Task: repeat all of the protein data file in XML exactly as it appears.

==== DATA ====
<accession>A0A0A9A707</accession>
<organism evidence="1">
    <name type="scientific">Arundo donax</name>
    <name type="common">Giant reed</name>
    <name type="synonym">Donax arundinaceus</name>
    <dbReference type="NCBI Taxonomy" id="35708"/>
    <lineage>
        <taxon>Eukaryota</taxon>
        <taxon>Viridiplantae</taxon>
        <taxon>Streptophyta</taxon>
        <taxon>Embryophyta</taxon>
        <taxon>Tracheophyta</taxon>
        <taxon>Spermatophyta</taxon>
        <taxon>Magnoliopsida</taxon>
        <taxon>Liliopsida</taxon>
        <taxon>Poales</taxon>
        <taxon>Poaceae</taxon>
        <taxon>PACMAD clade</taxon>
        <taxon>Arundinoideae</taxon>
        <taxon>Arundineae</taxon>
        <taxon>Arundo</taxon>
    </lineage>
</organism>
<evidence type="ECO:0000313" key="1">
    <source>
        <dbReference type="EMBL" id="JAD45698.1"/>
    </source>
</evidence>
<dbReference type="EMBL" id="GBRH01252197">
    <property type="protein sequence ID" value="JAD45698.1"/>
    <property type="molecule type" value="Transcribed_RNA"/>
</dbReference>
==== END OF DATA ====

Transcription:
<accession>A0A0A9A707</accession>
<organism evidence="1">
    <name type="scientific">Arundo donax</name>
    <name type="common">Giant reed</name>
    <name type="synonym">Donax arundinaceus</name>
    <dbReference type="NCBI Taxonomy" id="35708"/>
    <lineage>
        <taxon>Eukaryota</taxon>
        <taxon>Viridiplantae</taxon>
        <taxon>Streptophyta</taxon>
        <taxon>Embryophyta</taxon>
        <taxon>Tracheophyta</taxon>
        <taxon>Spermatophyta</taxon>
        <taxon>Magnoliopsida</taxon>
        <taxon>Liliopsida</taxon>
        <taxon>Poales</taxon>
        <taxon>Poaceae</taxon>
        <taxon>PACMAD clade</taxon>
        <taxon>Arundinoideae</taxon>
        <taxon>Arundineae</taxon>
        <taxon>Arundo</taxon>
    </lineage>
</organism>
<evidence type="ECO:0000313" key="1">
    <source>
        <dbReference type="EMBL" id="JAD45698.1"/>
    </source>
</evidence>
<dbReference type="EMBL" id="GBRH01252197">
    <property type="protein sequence ID" value="JAD45698.1"/>
    <property type="molecule type" value="Transcribed_RNA"/>
</dbReference>